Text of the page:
"§108-1.01. Search During Temporary Questioning. When a peace officer has stopped a person for temporary questioning pursuant to Section 107-14 [725 ILCS 5/107--14 (West 1996)] of this Code and reasonably suspects that he or another is in danger of attack, he may search the person for weapons. If the officer discovers a weapon, he may take it until the completion of the questioning, at which time he shall either return the weapon, if lawfully possessed, or arrest the person so questioned." (Emphasis added.) 725 ILCS 5/108--1.01 (West 1996).
According to Officer Berke and Officer Clark, the instant search was not a patdown for weapons. Officer Berke testified that he "went for the pocket that I saw him make that motion placing this object in." When defense counsel asked, "What - were you going to search him, pat him down for weapons?" Berke responded, "I probably would have given him a pat down for weapons, that's correct. Would I have gone in his pockets, probably not." Accordingly, we find that the search was beyond the scope of a limited patdown for weapons allowed under Terry.
Finally, the State argues that the search was consensual. The State must prove by a preponderance of the evidence that such consent to be searched was given voluntarily. People v. Casazza, 144 Ill. 2d 414, 417 (1991). The trial court did not rule on whether the search was consensual. However, because defendant was detained in an illegal stop, his alleged subsequent consent to be searched was tainted and had no legal effect. See Florida v. Royer, 460 U.S. 491, 75 L. Ed. 2d 229, 103 S. Ct. 1319 (1983) (held that consent to search luggage was tainted by illegal detention at airport so as to be ineffective to justify search).
The State alternatively asks this court to consider creating a "good faith" exception to the exclusionary rule to cover the circumstances in this case. See United States v. Leon, 468 U.S. 897, 82 L. Ed. 2d 677, 104 S. Ct. 3405 (1984). In People v. Aaron, 296 Ill. App. 3d 317, 328-29 (1998), this court characterized Leon as holding that the fourth amendment does not bar the use of evidence obtained by an officer who reasonably relied in good faith on a search warrant issued by a neutral and detached magistrate but ultimately found to be unsupported by probable cause. Moreover, our legislature has codified the "good faith" exception in sections 114--12(b)(1) and 114--12(b)(2) of the Code so as to mirror the rule in Leon. In Turnage, 162 Ill. 2d at 312, our supreme court specifically held that under Leon the appropriate focus is not on the conduct of the arresting officer but on the conduct of those who procured the warrant and informed the arresting officer of the warrant's continued vitality.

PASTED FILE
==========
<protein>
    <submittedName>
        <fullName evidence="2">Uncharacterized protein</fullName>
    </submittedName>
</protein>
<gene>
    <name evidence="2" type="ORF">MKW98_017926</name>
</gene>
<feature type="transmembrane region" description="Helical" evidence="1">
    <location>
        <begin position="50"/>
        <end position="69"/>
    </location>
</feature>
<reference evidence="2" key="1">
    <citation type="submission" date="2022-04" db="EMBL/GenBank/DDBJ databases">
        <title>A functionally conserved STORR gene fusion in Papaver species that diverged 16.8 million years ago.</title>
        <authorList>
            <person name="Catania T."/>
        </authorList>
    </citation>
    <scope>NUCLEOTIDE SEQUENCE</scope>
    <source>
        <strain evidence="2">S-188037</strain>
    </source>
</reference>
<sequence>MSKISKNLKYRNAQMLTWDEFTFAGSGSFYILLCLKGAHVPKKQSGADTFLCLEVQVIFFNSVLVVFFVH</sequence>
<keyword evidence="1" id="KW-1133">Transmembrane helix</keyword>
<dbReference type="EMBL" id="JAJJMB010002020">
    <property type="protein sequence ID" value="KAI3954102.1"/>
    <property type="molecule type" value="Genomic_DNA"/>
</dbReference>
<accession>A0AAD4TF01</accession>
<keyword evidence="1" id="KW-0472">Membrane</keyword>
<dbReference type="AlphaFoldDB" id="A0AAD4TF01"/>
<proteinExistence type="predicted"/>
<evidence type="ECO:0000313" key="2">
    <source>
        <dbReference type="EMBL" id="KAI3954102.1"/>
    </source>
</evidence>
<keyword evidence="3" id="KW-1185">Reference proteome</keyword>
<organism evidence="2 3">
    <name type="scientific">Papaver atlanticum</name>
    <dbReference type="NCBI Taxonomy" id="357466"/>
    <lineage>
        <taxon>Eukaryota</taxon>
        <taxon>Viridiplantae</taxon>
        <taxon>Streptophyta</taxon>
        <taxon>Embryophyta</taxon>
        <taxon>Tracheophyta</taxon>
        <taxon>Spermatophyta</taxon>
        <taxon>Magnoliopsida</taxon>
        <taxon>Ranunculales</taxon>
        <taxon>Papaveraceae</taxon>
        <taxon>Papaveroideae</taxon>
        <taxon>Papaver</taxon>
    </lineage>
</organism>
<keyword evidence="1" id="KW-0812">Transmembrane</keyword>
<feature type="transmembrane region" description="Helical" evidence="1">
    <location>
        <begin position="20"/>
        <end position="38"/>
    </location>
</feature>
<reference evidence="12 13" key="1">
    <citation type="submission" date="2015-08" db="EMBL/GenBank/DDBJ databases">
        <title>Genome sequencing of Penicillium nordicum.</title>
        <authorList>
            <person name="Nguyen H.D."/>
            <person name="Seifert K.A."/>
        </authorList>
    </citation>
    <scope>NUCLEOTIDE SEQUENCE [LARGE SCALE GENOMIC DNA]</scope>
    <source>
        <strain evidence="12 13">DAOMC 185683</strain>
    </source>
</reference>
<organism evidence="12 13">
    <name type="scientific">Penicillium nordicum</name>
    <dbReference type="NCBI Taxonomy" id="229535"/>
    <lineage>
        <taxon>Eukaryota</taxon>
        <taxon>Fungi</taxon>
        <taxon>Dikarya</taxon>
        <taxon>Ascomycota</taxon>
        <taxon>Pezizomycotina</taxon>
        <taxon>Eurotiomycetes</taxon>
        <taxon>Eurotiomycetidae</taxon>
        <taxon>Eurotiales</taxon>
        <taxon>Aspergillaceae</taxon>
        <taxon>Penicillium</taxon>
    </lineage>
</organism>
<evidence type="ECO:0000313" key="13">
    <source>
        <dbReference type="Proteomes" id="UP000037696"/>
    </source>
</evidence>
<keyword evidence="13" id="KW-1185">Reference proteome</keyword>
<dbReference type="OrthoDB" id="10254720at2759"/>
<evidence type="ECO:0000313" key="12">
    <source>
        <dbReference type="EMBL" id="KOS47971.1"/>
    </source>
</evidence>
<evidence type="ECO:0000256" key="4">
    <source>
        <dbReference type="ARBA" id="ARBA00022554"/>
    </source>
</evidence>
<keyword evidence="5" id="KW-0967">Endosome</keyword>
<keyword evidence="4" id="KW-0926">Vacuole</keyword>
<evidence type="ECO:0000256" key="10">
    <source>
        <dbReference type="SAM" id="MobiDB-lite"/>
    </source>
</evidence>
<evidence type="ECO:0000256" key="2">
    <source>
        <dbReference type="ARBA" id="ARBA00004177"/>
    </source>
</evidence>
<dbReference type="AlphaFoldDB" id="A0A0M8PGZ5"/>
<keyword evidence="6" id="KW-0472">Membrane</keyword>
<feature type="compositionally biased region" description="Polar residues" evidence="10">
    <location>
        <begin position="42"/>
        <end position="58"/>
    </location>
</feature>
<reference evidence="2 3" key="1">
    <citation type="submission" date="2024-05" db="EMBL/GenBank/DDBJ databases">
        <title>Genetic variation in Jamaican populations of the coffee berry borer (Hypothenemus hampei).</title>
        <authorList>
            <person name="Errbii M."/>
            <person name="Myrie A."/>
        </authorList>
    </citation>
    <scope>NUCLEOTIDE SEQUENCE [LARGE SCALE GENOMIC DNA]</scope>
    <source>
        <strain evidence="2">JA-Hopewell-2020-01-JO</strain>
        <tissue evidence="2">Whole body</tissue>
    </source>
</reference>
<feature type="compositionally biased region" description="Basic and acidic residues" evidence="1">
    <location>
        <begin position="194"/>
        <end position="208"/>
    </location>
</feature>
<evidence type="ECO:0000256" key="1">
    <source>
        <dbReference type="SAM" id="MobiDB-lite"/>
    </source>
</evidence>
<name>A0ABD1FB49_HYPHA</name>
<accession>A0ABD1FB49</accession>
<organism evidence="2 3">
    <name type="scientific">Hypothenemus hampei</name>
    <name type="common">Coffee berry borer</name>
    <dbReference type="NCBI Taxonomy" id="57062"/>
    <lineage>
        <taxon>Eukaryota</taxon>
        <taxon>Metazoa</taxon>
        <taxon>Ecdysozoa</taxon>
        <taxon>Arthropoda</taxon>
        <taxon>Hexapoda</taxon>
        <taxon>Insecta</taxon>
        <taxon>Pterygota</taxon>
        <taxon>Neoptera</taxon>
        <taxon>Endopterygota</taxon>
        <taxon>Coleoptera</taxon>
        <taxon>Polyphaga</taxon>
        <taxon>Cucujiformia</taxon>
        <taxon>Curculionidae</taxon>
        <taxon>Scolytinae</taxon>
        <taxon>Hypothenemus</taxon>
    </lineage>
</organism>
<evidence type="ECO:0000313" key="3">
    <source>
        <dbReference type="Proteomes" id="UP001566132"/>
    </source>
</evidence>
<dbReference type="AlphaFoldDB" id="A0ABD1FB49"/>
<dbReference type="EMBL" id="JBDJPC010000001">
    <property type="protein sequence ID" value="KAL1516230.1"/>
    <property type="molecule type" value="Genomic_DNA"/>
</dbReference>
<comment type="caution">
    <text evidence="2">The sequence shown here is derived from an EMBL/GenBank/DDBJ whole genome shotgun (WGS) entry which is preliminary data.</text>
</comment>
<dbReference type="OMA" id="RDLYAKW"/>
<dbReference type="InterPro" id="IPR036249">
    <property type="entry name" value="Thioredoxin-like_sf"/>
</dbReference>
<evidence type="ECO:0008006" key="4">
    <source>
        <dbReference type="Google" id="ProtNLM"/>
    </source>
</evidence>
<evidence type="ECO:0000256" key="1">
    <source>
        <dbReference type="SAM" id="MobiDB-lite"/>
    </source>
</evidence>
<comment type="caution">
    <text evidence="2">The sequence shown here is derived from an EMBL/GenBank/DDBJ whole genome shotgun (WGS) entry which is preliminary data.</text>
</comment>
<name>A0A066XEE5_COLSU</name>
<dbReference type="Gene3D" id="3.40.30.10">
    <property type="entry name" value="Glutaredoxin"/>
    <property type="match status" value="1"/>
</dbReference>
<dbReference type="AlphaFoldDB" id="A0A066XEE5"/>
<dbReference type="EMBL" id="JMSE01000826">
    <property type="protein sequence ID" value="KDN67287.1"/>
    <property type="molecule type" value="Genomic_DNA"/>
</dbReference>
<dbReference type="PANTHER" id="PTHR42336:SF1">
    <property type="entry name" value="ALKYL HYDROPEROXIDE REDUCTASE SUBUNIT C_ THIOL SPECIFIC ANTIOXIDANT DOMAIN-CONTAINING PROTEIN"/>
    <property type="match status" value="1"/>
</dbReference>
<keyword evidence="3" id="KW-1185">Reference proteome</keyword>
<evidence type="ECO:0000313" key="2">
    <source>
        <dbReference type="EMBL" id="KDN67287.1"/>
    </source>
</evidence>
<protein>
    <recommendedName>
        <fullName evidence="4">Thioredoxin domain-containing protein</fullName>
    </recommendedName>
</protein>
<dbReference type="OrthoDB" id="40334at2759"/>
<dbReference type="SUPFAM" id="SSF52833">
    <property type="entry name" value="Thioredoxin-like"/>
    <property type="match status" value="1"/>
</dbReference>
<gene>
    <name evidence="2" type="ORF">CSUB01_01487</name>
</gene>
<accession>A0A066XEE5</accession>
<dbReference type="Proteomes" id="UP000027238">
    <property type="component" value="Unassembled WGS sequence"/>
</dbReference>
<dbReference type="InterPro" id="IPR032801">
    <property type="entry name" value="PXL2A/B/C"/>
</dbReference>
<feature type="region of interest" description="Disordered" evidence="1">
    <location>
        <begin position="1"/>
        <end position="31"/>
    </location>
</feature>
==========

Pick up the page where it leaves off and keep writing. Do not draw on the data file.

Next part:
We find that the "good faith" exception to the exclusionary rule does not apply to a police encounter that is occasioned entirely by the officers' mistaken belief that there was a warrant for defendant's arrest. Thus, when a defendant is detained and searched pursuant to an invalid warrant, any evidence obtained during that search must be suppressed. Sullivan, 243 Ill. App. 3d at 833-34.
In Conclusion, defendant was unlawfully searched after being stopped by police officers absent a warrant for his arrest, probable cause, or the existence of circumstances that would lead someone to reasonably conclude that a crime was afoot. Defendant's alleged consent, given after having been told that the officers were serving an arrest warrant, was fatally tainted by the illegal arrest. Consequently, we find that the trial court's order granting defendant's motion to suppress was not contrary to the manifest weight of the evidence.
Therefore, the order of the circuit court of Winnebago County granting defendant's motion to suppress physical evidence is affirmed.
McLAREN and GALASSO, JJ., concur.